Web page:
4. Bicycle Roman Twists – 7 reps
5. Chin ups – 8 reps
6. Bench Crunches – 7 reps
7. Romanian Deadlift with 95 lbs barbell – 7 reps


Tabata Intervals are intervals of a continuous exercise performed at maximal intensity for 20 seconds straight, followed immediately by total rest for 10 seconds. This interval is repeated 7 more times for a total of 4 minutes of work.

Tabata Intervals are always performed after the Strength Circuits. A 3-minute rest window in between both workouts is recommended for performance on the Tabata Intervals to remain unhindered. My Tabata exercise is as follows:

Exercycle – 25 kph

If you check out my past article, you can see a huge discrepancy in my numbers for the Tabata work. About a month or two ago, the speedometer on my exercycle broke and I had it replaced with a new one. The technician who came to my house to set up the new speedometer tested it out and said that it was working perfectly, and, honestly, it was giving me more realistic numbers as per my performance. 

Don’t ask me why my old speedometer was giving me those numbers. The thing’s broken and I honestly don’t know how it worked in the first place.

You can check out my past exercises and numbers here.


I had already mentioned that I weighed in at over 200 lbs for much of my adult life. I had always wanted to break that barrier, but never imagined that I would ever be able to reach the 170 lbs range. I had weighed within the 180 lbs range throughout my college life and I had already considered it a miracle if I could maintain that weight range once again. With EET, not only did I reach that range, but I surpassed it! I was completely ecstatic when it first happened, and now that my weight is currently stable at 173 – 174 lbs, it looks like I’m not even going back there again. It’s simply amazing how well this plan worked for me!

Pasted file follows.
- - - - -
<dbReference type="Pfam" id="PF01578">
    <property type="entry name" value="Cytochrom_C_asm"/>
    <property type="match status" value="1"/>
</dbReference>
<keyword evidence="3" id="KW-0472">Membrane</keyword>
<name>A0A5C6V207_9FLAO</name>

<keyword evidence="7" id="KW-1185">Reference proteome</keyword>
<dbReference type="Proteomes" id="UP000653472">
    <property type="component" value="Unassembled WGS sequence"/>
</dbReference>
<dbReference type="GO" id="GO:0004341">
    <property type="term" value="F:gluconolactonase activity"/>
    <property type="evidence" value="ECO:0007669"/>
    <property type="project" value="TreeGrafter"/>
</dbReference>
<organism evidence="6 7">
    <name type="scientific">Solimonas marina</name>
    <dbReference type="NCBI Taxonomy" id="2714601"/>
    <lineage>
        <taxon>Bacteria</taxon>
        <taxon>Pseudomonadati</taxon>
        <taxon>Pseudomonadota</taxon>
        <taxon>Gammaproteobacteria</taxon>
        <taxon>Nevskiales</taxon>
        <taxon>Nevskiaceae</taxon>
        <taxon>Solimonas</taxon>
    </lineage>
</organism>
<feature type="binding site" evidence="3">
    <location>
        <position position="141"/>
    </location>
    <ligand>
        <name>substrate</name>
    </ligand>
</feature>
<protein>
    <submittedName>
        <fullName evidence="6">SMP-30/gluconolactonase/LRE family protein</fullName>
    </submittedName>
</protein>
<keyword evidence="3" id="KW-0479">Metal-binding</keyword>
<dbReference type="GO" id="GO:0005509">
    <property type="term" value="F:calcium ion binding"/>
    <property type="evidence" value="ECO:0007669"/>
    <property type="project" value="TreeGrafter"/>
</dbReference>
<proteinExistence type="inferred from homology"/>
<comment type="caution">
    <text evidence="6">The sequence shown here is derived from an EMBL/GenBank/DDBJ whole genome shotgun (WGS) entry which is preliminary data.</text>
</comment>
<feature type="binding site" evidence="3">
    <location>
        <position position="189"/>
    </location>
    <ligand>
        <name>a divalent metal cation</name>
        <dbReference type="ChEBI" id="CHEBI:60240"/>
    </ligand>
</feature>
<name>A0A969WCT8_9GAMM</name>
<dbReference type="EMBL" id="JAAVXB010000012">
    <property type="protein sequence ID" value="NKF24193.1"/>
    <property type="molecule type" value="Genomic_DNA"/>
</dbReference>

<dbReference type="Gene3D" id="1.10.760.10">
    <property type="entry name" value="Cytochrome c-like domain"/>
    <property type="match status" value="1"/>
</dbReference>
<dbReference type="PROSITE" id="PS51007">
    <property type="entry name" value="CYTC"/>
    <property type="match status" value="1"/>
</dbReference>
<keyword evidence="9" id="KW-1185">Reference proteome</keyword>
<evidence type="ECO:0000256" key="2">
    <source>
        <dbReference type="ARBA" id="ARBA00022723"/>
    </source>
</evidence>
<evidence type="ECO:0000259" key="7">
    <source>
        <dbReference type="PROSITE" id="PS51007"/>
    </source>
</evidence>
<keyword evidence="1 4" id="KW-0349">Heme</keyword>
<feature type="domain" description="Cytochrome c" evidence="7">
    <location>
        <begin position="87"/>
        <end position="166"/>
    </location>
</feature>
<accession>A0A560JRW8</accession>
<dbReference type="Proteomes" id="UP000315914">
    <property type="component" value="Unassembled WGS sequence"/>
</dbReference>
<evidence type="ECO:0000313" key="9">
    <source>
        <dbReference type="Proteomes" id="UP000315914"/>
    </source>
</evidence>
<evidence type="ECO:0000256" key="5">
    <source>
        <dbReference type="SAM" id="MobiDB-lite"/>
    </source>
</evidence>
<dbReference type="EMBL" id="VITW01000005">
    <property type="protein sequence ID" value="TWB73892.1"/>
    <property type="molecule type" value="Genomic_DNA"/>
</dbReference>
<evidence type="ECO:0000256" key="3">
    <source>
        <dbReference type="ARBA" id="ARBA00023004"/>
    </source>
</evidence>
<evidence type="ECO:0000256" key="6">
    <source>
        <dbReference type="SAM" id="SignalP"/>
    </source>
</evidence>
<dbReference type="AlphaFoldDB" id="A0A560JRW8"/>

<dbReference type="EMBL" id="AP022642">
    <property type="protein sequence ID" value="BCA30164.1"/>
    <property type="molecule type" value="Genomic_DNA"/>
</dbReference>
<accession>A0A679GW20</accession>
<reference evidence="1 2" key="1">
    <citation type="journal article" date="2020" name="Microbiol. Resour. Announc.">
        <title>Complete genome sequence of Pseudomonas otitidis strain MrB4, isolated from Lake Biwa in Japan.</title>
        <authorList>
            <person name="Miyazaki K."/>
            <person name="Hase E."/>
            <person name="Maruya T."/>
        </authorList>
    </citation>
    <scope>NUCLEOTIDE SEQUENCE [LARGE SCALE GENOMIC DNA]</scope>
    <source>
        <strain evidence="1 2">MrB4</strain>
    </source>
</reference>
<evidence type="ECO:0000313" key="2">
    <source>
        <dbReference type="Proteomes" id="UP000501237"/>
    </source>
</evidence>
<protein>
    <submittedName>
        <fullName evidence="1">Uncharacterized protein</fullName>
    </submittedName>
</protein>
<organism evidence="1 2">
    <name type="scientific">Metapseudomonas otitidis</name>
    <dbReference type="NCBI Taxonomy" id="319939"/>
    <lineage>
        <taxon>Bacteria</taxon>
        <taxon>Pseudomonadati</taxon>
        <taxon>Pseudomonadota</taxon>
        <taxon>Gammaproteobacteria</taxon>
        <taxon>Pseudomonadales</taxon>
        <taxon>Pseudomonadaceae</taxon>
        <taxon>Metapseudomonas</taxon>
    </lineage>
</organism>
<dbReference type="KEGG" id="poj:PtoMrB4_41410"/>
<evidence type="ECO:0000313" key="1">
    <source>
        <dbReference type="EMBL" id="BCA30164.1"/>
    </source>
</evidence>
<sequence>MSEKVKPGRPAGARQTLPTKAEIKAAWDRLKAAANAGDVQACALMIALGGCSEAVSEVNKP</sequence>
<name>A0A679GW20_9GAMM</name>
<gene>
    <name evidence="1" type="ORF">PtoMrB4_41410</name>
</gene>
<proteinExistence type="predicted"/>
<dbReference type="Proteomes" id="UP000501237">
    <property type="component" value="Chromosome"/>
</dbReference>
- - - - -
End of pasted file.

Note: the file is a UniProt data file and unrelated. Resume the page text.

That’s said, if you were to ask me if I wanted to settle for where I am now, I would have to say “Hell, No!” Now that I’ve come this far, all I want to do is take it further. As far as I can tell, this is pretty much the maximum weight range that my current EET plan can take me, but I want to see if I can go down yet another weight range and maintain that for the rest of my life using EET.

To do that, though, I’ll definitely have to make some changes this time around, some of them possible being major. I’ll have to consult with Jon Pearlstone again to see what can be done, but I’m just plain curious to see how much magic I can squeeze out of this amazing plan!

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Hello, I'm Noel Blanco and I write Fitness Philippines. I have been involved in physical fitness for more than 10 years now and am currently taking up graduate studies on Exercise and Sports Science at the University of the Philippines. You can contact me at